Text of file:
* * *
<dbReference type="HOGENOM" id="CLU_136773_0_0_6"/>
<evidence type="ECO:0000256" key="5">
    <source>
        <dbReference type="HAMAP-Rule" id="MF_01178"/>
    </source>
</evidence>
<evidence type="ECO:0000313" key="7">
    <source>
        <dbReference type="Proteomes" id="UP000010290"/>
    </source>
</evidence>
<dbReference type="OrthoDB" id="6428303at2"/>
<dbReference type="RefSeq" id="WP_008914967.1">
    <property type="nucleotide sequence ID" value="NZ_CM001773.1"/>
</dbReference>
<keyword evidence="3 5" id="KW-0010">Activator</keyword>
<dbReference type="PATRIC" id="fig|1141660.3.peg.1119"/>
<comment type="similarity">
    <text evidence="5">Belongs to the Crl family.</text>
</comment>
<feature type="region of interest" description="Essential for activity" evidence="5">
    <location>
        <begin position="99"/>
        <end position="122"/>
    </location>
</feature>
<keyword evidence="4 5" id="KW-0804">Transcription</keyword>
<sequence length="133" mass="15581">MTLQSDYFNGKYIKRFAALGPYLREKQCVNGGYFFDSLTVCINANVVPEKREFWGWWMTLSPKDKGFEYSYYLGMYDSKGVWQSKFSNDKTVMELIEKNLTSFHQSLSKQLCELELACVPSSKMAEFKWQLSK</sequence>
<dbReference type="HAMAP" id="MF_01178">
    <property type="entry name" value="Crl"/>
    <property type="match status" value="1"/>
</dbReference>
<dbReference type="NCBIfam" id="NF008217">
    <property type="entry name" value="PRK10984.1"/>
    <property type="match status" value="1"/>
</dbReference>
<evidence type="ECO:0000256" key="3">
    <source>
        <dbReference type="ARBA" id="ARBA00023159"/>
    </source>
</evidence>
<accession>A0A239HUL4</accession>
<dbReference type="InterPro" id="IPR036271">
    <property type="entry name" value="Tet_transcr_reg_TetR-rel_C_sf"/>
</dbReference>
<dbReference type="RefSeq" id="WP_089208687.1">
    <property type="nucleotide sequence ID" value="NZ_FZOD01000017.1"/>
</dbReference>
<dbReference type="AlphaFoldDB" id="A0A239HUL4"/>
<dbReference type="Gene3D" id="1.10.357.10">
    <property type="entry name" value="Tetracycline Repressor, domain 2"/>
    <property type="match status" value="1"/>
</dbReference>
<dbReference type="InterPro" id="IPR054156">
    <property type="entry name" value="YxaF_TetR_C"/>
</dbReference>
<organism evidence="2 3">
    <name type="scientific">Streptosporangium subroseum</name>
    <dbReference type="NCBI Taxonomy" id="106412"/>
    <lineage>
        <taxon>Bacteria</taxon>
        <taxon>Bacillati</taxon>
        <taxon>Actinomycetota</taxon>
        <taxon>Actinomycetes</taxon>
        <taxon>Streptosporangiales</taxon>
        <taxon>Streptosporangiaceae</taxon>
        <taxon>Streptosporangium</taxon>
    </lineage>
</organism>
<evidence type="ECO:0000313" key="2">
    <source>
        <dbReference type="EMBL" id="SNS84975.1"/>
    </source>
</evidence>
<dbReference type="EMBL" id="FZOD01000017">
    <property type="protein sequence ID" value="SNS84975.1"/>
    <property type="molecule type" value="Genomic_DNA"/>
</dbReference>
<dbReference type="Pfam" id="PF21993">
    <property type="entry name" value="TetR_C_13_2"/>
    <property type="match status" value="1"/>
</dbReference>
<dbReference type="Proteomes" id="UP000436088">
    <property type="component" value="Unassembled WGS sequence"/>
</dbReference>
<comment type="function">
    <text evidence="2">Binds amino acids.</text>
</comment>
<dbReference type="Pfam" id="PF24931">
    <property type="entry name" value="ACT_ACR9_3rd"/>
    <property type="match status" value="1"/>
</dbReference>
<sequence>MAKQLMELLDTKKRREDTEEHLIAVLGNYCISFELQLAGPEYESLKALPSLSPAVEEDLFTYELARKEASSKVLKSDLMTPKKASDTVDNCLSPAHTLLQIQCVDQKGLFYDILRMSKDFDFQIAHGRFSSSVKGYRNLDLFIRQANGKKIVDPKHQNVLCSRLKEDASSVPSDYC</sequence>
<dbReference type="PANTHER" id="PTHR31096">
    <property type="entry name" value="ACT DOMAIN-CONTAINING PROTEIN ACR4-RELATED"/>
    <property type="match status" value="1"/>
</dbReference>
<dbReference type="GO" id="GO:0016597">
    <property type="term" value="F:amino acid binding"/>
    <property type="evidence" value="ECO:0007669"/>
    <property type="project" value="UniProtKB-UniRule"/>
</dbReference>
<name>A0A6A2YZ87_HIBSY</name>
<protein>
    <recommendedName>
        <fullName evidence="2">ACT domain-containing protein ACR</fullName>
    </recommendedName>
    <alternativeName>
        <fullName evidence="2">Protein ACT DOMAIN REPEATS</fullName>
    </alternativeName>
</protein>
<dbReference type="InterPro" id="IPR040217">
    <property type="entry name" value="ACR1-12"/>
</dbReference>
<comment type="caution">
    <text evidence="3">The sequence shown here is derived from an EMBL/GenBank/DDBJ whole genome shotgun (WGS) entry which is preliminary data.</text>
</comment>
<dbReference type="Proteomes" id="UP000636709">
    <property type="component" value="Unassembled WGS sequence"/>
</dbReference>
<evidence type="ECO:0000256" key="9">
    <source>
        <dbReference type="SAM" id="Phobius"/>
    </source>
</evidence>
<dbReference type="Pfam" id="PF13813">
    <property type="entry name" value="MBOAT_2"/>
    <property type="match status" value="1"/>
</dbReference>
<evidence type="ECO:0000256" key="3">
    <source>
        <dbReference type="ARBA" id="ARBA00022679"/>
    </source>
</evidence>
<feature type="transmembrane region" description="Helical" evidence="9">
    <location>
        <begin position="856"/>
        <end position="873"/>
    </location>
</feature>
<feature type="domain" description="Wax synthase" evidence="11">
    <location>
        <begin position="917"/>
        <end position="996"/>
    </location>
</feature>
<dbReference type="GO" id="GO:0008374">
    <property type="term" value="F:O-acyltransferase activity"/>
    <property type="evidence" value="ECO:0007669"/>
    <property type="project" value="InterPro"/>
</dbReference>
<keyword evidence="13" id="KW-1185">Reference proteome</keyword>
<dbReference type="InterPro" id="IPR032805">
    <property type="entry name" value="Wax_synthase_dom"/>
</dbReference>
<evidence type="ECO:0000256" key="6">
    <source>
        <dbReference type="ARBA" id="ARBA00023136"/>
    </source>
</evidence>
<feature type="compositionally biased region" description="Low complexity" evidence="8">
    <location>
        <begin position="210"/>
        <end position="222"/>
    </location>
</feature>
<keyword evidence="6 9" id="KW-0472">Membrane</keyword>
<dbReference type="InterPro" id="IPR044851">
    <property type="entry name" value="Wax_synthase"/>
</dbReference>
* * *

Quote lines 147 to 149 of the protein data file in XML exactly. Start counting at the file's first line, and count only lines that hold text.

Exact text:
<dbReference type="GO" id="GO:0008374">
    <property type="term" value="F:O-acyltransferase activity"/>
    <property type="evidence" value="ECO:0007669"/>